District 203 implements new suicide and depression awareness program

Ana Turner, Editor-in-Chief

As mental illness becomes more prevalent in adolescents, Naperville 203 has taken steps to implement a suicide and depression awareness program, called Signs of Suicide (SOS), in all junior high and high schools.

The SOS program aims to provide tools to help youth identify the signs and symptoms of depression, suicide and self-injury in themselves and their peers.

The 2018-2019 school year is the first time that the program has been implemented in all schools. At the high schools, the program is taught to all grade levels at both Central and North.

SOS is taught separately to freshman, sophomores, juniors and seniors during different months of the year.

The freshman were the first to receive the program in September because “statistics [about rate of suicide] are actually more significant for younger students,” said Merrigan Neben, Dean of Student Intervention. “The other reason we started with freshman is we don’t know them, so if there are some concerns or need for support we may not be aware of that.”

SOS will be taught to the sophomores in October, juniors in February and finally to seniors in April. The seniors are the last to receive the program because their curriculum involves some different components focused around taking the knowledge taught in SOS to adulthood.

The program takes place in a smaller group setting and requires two sessions to educate an entire grade. It runs either period one, two or three and is separated by the student’s last name. The first day of sessions gets through half of the alphabet and the second day of sessions is the other half.

During that time, students view a 23-minute video that describes the signs of suicide and shares the story of a girl who died by suicide. Afterward, the students take a seven question screener and social workers follow up with students whose screeners indicate concern.  

The SOS program has been in the works since Spring of 2018, after it was approved by the Board of Education.

“One of things the district has been focusing on is the social emotional learning and we had been doing some specific staff development in learning around suicide prevention, intervention and postvention,” Neben said. “Through that work and research is how we discovered the Signs of Suicide program. It felt like the right thing to do at the right time.”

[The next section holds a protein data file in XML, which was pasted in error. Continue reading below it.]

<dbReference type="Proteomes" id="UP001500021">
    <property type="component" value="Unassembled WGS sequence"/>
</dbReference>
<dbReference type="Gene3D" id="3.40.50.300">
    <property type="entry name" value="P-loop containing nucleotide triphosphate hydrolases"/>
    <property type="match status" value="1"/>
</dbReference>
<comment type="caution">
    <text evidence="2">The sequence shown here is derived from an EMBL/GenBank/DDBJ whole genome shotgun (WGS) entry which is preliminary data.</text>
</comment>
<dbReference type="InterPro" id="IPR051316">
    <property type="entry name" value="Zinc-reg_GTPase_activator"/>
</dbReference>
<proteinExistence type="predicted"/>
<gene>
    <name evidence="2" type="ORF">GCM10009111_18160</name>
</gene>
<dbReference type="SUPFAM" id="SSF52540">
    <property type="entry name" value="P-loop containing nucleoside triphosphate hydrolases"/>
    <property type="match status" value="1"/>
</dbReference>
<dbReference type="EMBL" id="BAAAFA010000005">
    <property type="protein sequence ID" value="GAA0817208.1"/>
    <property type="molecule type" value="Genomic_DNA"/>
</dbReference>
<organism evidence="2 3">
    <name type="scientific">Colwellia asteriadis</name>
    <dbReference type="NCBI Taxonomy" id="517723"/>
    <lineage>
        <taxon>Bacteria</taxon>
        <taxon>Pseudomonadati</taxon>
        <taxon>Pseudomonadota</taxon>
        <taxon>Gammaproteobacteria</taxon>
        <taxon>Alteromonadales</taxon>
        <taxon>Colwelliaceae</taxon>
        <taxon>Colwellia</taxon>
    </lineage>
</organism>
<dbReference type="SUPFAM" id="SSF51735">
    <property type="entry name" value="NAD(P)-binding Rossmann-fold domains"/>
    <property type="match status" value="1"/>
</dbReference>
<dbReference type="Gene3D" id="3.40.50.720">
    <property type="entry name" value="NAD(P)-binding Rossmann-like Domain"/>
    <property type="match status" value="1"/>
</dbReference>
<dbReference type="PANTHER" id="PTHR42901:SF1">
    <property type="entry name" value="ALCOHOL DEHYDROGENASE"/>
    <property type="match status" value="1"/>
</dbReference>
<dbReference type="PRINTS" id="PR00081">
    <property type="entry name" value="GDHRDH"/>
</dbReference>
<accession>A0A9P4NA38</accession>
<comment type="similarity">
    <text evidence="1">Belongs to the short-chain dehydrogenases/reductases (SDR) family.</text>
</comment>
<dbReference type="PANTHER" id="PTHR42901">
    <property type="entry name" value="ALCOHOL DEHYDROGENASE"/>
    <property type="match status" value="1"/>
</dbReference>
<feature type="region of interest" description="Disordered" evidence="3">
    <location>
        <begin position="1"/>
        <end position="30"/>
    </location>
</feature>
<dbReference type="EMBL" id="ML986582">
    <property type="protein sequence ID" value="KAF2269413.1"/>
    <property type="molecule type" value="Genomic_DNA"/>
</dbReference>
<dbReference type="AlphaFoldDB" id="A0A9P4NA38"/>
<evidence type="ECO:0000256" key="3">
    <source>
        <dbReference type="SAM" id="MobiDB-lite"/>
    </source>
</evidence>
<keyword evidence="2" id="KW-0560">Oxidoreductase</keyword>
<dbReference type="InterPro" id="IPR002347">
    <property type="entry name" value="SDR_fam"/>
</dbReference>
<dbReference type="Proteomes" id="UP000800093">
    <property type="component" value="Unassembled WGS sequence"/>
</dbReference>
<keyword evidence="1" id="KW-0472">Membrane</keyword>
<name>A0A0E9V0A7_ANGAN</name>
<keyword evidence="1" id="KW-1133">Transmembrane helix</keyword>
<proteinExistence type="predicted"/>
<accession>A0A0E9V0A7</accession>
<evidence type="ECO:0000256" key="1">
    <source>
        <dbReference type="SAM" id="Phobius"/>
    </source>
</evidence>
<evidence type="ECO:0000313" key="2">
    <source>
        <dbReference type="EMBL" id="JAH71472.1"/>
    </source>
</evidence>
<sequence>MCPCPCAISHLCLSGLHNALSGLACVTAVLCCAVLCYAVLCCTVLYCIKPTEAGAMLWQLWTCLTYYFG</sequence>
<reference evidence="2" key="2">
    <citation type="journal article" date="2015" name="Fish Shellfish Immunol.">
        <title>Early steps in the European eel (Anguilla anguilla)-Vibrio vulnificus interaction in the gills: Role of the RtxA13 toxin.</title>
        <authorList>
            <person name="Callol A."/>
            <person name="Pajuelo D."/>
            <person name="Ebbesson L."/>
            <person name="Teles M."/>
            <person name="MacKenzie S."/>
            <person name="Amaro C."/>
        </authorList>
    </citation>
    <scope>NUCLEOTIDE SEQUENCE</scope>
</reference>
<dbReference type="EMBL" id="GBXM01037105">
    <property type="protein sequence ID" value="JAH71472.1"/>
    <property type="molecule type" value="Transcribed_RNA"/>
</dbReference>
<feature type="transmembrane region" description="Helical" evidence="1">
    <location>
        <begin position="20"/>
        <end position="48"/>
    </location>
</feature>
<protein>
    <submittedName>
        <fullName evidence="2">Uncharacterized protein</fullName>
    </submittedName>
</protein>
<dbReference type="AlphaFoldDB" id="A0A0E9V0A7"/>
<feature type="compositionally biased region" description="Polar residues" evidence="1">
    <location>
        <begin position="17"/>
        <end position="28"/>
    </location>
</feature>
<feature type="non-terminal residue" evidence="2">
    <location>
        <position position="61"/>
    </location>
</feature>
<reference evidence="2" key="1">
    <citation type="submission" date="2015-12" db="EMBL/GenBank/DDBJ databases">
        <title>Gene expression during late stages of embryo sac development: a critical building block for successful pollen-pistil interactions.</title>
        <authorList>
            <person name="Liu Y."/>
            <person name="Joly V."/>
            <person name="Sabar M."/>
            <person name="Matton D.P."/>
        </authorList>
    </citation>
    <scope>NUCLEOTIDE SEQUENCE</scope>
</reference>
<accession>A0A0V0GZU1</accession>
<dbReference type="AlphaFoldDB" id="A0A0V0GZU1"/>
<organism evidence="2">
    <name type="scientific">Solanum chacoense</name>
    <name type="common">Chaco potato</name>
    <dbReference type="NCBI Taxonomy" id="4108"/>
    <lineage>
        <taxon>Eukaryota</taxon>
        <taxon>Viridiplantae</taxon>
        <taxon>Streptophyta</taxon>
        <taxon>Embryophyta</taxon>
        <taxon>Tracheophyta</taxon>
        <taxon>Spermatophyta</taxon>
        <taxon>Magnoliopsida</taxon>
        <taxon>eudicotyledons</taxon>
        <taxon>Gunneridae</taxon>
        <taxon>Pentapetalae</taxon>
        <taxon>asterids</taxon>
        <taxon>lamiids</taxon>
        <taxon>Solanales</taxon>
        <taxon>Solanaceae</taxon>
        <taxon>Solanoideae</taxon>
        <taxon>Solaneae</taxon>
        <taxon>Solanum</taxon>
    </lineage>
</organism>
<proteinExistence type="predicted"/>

One of those staff developments was a Focus 203 titled “Community Conversation About Suicide” presented on Nov. 30 and Dec. 1, 2017 to spread awareness about facts of suicide to Naperville 203 faculty members.

After discovering SOS, Naperville 203 paired up with Elyssa’s Mission, a non-profit organization from Northbrook, Ill. to bring SOS to Central. Elyssa’s Mission focuses on funding schools in the surrounding areas so they can implement SOS.

To get prepared to teach SOS, faculty attended a one-hour training session during the summer, taught by two Central social workers trained by Elyssa’s Mission. In addition to specific SOS training, Student Services staff has also received extra training in how to respond to students that do show signs of suicide or want help after going through the program.

“We need to be wiser about mental health issues in general,” social worker Amy Barth said. “We need to start talking about it. It’s not a dirty little secret that happens to ‘those’ people. It can happen to all of us and depression and anxiety are so common in our country.”

The program has already been taught to freshman Katie Dalton and she believes it will benefit students.

“I think it’s important to tell kids things that actually go on in high school and that these things do happen.” Dalton said. “I think the program is effective because it actually engages kids in discussion, it doesn’t just teach them.”